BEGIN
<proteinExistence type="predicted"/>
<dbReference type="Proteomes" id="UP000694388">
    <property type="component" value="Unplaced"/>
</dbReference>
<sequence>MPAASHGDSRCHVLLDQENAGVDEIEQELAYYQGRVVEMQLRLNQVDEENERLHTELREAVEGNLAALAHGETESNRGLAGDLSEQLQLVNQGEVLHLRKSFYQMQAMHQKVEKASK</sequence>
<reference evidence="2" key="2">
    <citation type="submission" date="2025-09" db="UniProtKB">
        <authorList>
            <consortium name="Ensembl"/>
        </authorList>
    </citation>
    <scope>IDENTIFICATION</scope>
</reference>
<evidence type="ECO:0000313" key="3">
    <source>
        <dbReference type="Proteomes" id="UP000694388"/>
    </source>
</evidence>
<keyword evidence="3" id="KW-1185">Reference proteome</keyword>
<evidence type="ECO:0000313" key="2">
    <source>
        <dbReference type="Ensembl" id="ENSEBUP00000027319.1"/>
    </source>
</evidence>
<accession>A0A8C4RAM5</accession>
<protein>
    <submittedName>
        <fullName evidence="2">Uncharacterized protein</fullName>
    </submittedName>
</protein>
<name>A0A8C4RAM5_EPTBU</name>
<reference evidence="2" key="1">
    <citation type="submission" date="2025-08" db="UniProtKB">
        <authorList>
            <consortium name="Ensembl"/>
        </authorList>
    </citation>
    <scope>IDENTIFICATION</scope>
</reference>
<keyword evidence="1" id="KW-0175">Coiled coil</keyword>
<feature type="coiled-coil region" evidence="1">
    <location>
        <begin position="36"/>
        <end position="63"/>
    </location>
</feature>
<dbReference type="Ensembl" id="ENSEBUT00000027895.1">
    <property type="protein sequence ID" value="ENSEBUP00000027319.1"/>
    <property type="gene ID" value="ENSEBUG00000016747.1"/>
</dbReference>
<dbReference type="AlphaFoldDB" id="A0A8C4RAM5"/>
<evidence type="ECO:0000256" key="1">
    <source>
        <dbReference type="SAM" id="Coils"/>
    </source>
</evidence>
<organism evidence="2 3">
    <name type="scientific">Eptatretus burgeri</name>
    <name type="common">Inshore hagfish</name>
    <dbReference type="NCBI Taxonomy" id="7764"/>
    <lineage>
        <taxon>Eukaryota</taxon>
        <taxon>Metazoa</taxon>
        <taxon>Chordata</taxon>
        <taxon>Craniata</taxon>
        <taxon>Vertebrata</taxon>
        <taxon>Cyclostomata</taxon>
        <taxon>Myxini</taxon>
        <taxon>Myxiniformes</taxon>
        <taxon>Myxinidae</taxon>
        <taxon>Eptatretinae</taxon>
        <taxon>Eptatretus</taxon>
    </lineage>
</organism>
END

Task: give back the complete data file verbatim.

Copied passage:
<proteinExistence type="predicted"/>
<dbReference type="Proteomes" id="UP000694388">
    <property type="component" value="Unplaced"/>
</dbReference>
<sequence>MPAASHGDSRCHVLLDQENAGVDEIEQELAYYQGRVVEMQLRLNQVDEENERLHTELREAVEGNLAALAHGETESNRGLAGDLSEQLQLVNQGEVLHLRKSFYQMQAMHQKVEKASK</sequence>
<reference evidence="2" key="2">
    <citation type="submission" date="2025-09" db="UniProtKB">
        <authorList>
            <consortium name="Ensembl"/>
        </authorList>
    </citation>
    <scope>IDENTIFICATION</scope>
</reference>
<evidence type="ECO:0000313" key="3">
    <source>
        <dbReference type="Proteomes" id="UP000694388"/>
    </source>
</evidence>
<keyword evidence="3" id="KW-1185">Reference proteome</keyword>
<evidence type="ECO:0000313" key="2">
    <source>
        <dbReference type="Ensembl" id="ENSEBUP00000027319.1"/>
    </source>
</evidence>
<accession>A0A8C4RAM5</accession>
<protein>
    <submittedName>
        <fullName evidence="2">Uncharacterized protein</fullName>
    </submittedName>
</protein>
<name>A0A8C4RAM5_EPTBU</name>
<reference evidence="2" key="1">
    <citation type="submission" date="2025-08" db="UniProtKB">
        <authorList>
            <consortium name="Ensembl"/>
        </authorList>
    </citation>
    <scope>IDENTIFICATION</scope>
</reference>
<keyword evidence="1" id="KW-0175">Coiled coil</keyword>
<feature type="coiled-coil region" evidence="1">
    <location>
        <begin position="36"/>
        <end position="63"/>
    </location>
</feature>
<dbReference type="Ensembl" id="ENSEBUT00000027895.1">
    <property type="protein sequence ID" value="ENSEBUP00000027319.1"/>
    <property type="gene ID" value="ENSEBUG00000016747.1"/>
</dbReference>
<dbReference type="AlphaFoldDB" id="A0A8C4RAM5"/>
<evidence type="ECO:0000256" key="1">
    <source>
        <dbReference type="SAM" id="Coils"/>
    </source>
</evidence>
<organism evidence="2 3">
    <name type="scientific">Eptatretus burgeri</name>
    <name type="common">Inshore hagfish</name>
    <dbReference type="NCBI Taxonomy" id="7764"/>
    <lineage>
        <taxon>Eukaryota</taxon>
        <taxon>Metazoa</taxon>
        <taxon>Chordata</taxon>
        <taxon>Craniata</taxon>
        <taxon>Vertebrata</taxon>
        <taxon>Cyclostomata</taxon>
        <taxon>Myxini</taxon>
        <taxon>Myxiniformes</taxon>
        <taxon>Myxinidae</taxon>
        <taxon>Eptatretinae</taxon>
        <taxon>Eptatretus</taxon>
    </lineage>
</organism>